It’s as much library as it is archive. But that’s the way things are these days – archives becoming interactive and living bodies of culture and memory. In this case, it is music we are remembering and sharing in a collaborative and innovative way outside the intellectual property box.
The Free Music Archive is an interactive archive-cum-library with high-quality free legal music downloads. From the website: “Every mp3 you discover on The Free Music Archive is pre-cleared for certain types of uses that would otherwise be prohibited by outdated copyright law. Are you a podcaster looking for pod-safe audio? A radio or video producer searching for instrumental bed music that won’t put your audience to sleep? A remix artist looking for pre-cleared samples? Or are you simply looking for some new sounds to add to your next playlist? The Free Music Archive is a resource for all that and more, and unlike other websites, all of the audio has been hand-picked by established audio curators.”
The Arcive was created by WFMU, one of the longest running freeform radio stations in the US (freeform being where the on-air DJs have creative control over the music they play). Located in Jersey City, New Jersey, WFMU is a non-profit listener-supported broadcaster (90.1 fm) with a long history of supporting independent artists and providing a fecund alternative to commercial radio’s cultural wasteland.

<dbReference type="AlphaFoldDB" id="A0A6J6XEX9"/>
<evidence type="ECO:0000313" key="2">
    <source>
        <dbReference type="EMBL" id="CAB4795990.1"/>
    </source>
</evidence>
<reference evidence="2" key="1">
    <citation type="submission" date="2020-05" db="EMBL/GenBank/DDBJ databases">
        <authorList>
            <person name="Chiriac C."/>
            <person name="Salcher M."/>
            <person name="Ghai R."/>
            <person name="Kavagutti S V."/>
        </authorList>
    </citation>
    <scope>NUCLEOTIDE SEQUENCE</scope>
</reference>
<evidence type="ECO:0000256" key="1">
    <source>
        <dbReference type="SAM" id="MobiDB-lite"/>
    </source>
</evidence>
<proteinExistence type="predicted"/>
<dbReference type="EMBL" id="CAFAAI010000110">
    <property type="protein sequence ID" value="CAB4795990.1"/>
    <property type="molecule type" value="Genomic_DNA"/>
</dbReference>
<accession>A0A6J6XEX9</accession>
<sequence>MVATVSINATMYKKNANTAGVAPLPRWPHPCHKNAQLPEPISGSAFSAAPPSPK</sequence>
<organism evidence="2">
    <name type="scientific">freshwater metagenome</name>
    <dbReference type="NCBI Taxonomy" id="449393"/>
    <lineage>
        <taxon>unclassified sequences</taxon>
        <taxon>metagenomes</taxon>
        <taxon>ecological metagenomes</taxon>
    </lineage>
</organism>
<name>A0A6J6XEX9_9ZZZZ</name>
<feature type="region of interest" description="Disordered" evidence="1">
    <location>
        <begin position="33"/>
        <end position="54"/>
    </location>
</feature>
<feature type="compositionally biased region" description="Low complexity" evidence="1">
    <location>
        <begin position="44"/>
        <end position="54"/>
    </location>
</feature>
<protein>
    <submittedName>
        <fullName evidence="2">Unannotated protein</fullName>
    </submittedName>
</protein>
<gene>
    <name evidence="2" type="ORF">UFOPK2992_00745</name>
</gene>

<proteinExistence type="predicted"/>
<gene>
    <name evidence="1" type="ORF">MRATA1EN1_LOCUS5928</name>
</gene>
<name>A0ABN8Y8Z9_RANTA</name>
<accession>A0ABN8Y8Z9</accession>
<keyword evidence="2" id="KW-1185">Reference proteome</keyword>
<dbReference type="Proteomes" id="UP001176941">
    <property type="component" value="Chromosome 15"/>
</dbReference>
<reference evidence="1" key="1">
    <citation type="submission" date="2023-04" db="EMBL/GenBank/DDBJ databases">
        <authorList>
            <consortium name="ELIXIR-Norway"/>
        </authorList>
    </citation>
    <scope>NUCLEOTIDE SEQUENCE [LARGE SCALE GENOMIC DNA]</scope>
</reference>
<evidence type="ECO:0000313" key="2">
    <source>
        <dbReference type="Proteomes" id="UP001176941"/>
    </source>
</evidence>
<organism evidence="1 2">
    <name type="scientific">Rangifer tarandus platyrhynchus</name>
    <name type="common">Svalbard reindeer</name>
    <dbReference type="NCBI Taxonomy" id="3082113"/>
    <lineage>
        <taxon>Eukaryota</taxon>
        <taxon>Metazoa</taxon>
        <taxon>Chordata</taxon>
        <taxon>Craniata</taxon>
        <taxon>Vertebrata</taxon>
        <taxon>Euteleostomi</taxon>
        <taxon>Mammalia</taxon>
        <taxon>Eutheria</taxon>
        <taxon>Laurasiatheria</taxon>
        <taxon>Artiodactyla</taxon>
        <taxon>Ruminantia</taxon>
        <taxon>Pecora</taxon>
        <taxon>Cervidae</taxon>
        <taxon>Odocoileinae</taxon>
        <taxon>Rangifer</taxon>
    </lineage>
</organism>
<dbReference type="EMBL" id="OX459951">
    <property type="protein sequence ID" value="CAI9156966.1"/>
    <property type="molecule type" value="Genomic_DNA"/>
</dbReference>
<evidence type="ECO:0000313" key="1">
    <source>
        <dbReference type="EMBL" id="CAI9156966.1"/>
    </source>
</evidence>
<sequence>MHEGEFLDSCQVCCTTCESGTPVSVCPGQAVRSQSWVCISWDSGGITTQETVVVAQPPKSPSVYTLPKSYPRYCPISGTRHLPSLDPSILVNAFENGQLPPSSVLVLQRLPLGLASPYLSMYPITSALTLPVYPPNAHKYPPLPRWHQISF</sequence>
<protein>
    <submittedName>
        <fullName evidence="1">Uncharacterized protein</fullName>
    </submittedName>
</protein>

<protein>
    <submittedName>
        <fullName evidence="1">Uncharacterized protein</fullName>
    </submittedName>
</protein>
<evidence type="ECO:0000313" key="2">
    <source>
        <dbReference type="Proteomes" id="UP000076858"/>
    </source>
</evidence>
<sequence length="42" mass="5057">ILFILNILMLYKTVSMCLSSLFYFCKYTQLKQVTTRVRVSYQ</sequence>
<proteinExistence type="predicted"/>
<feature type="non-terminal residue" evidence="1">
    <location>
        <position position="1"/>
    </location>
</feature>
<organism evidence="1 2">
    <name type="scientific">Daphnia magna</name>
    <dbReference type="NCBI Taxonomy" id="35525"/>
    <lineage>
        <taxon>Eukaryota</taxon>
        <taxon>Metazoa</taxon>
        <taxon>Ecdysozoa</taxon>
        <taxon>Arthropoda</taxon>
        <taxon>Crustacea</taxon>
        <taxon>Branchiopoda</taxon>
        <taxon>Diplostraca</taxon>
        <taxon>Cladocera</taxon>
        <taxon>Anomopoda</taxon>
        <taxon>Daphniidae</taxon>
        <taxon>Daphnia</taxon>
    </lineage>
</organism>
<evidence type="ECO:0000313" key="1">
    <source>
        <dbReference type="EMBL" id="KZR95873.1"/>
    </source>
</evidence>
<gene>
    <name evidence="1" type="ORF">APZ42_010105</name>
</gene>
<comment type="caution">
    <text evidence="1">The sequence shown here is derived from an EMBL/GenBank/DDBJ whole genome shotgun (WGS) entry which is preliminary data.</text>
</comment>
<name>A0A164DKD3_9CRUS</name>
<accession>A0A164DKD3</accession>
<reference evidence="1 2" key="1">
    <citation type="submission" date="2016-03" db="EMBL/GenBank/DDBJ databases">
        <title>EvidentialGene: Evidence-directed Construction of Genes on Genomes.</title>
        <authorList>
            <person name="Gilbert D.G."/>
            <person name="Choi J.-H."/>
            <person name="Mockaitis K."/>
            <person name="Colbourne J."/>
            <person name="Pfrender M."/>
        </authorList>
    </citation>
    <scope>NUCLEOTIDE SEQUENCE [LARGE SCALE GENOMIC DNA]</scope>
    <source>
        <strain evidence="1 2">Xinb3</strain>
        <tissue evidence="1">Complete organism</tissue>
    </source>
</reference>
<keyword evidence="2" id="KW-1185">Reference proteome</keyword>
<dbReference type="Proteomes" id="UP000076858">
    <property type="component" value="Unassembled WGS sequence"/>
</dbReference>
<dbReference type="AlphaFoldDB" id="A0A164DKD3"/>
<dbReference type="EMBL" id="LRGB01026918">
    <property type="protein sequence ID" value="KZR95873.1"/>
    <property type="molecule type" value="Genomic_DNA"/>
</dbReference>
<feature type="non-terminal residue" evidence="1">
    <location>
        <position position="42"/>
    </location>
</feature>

The range of music that airs on WFMU is remarkable: psychedelia, experimental, obscure 50s-60s blues, unpopular jazz, R&B, soul, reggae, garage rock, hot-rod music, 78’s, 8-tracks, twee, indie pop, schlock-a-billy, hip-hop, electronica, hand-cranked wax cylinders, punk rock, exotica, downtown art music, radio improvisation, cooking instructions, Old Noise, classic radio airchecks, found sound, off-kilter kids’ music … the list is only partial.
They also have a little spoken word – comedy, call-in shows, anti-fascist lectures, interviews with obscure radio personalities, interviews with notable science-world luminaries, spoken word mish-mashes. In 2001, they teamed up with Amy Goodman and Democracy Now to challenge a hostile takeover at WBAI that resulted in Democracy Now being temporarily “banished” from WBAI and the Pacifica Radio Network.
The Free Music Archive was created from a grant from the New York State Music Fund and opened its streaming doors on April 10, 2009. The music housed in the archive is curated by WFMU in collaboration with curatorial partners – KEXP, dublab, KBOO, halas.am, among others. One of the curatorial streams is called: phoning it in, where listeners are encouraged to call their favourite artists and record them performing on the telephone.
Downloads are free, but listeners can “tip” artists they like with a quick click.
Hats off to the folks at WFMU for such a great cultural resource – keeping it in the cultural commons.